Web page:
I know I've mentioned it before, but don't miss the excellent contributions to the Readergirlz Art Saves project, which you can view at Bildungsroman. There are some fabulous ones already posted, and each one is so different. Keep checking back this month for more interpretations of how Art Saves.
The ongoing discussion about the cover depiction on Justine Larbalestier's book liar has overflowed from the kidlit world and entered the mainstream(-ish)--prompting some very thought-provoking discussions about depictions of non-white characters on book covers. My favorite post in all this so far is at the YA YA YAs, where Trisha has done some interesting research into Asian-Americans on YA book covers (thanks go to Tanita for the link). Notwithstanding the noticeable trend to use stock photos that lop off heads and limbs (regardless of race), there are not only not NEARLY enough books featuring Asian-American protagonists (in my opinion), but for 2009, there are very few with images of Asian-Americans on the cover.
I find this all very interesting to think about, because when I was quite a bit younger (i.e., in high school) I thought I might want to be a book cover artist. Of course, the field of book cover design has changed so much, with most genres going with stock photos and photo manipulation or even simple text design as opposed to work by illustrators, but I spent enormous amounts of time copying Michael Whelan fantasy book covers (like this one--I did a very time-consuming pencil copy) and that was the image in my mind of what a cover artist did. Now, it seems to be a lot more focused on overall design and layout--at least, most of the time, unless it's a children's book.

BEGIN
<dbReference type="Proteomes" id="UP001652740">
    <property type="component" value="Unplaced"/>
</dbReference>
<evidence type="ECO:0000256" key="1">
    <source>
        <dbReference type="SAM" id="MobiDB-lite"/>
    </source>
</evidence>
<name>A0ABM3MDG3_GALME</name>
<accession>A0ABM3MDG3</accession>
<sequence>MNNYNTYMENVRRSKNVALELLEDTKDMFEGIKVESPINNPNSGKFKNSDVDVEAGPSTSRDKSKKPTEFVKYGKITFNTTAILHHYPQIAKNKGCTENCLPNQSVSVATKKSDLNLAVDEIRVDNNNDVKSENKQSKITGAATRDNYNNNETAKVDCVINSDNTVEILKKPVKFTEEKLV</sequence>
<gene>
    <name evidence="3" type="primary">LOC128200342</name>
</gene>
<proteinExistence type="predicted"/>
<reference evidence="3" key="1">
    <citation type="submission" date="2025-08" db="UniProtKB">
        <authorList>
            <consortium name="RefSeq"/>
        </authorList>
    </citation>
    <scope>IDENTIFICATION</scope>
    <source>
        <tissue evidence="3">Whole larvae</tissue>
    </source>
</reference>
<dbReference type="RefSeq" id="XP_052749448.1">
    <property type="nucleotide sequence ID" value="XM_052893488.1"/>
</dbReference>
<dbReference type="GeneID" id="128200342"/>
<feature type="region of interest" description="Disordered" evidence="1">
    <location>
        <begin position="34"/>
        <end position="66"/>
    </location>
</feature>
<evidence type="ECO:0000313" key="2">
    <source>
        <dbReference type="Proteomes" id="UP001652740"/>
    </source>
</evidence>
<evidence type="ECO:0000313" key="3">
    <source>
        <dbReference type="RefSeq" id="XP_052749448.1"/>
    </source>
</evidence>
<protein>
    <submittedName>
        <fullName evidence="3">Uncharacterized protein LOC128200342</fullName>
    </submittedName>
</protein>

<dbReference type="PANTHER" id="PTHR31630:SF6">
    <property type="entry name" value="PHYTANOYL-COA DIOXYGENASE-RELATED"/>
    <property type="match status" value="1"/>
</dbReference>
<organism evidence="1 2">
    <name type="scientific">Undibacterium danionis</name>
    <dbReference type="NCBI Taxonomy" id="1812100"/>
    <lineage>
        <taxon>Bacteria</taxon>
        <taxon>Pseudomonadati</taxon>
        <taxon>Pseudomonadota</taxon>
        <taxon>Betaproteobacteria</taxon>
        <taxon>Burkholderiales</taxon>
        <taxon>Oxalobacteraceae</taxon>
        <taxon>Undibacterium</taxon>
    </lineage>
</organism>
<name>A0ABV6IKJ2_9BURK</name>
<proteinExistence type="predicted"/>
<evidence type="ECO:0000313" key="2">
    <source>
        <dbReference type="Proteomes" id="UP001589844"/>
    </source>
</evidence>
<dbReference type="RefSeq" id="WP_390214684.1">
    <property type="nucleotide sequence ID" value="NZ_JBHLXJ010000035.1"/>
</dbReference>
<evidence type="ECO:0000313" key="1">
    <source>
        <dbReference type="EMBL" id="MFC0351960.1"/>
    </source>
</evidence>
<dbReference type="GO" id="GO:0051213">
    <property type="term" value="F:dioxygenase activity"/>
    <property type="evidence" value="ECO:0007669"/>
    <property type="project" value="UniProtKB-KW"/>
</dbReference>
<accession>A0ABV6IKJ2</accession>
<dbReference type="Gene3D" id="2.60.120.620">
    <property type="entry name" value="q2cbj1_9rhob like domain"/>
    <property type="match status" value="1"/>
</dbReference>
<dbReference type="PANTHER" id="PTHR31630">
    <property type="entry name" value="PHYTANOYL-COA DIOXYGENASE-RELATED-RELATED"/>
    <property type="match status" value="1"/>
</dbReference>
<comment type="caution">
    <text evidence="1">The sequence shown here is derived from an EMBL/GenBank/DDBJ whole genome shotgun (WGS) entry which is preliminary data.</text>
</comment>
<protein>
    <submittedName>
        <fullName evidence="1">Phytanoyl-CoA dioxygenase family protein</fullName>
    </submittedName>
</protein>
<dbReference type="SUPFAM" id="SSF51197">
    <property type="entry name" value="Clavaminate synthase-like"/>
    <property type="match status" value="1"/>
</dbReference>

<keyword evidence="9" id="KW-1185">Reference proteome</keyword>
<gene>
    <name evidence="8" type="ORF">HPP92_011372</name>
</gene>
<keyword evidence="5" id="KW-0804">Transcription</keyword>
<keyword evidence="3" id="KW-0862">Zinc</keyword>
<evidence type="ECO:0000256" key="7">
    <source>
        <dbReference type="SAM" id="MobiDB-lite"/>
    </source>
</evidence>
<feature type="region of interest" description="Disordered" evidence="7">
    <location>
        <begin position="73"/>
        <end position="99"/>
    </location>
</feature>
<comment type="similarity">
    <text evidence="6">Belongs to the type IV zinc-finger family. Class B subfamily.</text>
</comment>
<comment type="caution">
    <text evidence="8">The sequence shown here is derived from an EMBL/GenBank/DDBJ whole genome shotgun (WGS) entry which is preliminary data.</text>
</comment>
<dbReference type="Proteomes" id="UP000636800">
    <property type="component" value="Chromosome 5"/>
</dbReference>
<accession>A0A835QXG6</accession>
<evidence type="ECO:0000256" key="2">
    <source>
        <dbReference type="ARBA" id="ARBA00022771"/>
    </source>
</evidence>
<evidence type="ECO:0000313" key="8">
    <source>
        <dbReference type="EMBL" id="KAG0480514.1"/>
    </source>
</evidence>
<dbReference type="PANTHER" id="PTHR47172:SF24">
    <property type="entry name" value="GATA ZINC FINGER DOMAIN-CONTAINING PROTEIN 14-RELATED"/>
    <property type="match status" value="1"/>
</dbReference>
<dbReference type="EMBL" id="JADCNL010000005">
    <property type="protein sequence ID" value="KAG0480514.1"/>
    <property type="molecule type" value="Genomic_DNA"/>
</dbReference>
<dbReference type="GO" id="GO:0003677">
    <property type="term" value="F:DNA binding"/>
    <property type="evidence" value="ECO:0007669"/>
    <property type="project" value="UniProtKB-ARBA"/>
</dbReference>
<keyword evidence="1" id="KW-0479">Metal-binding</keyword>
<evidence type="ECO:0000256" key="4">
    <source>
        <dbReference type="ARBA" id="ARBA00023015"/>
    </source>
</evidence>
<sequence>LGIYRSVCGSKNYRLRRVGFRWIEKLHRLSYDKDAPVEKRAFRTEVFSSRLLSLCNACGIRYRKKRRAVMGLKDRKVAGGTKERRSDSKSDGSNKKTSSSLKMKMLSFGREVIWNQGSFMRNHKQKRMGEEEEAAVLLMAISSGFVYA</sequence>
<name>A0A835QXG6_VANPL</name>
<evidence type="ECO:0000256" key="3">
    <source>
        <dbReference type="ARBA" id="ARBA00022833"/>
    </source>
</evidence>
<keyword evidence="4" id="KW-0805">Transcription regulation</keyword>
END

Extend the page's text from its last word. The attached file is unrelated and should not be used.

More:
Anyway, in her post, Trisha lists a number of excellent books (many of which I need to put towards the top of the TBR list!--anyone read Skunk Girl yet?? I have to try to find that...), and she also mentioned the upcoming Color Me Brown Book Challenge at Color Online. In August, read and review books by people of color, and you'll be entered into a prize drawing. I'll definitely make a point of seeing what I can find at my library, and we'll also be participating in the One Shot Southeast Asia day that Colleen is organizing, also in August. So stay tuned for much reading goodness.
NERD ALERT: I had a Michael Whelan picture for my desktop back in the 90's.
It's true... cover art has changed a lot, but I was pleased that some of the houses have avoided the photographs. But I wonder: does that mean people will be more or less likely to pick a book up? Larbalestier's editor's reason for choosing the cover of LIAR is that the house has had "success" with books with girls' faces on the cover. (No word on the success of torsos, backs of the heads, or bellybuttons...)
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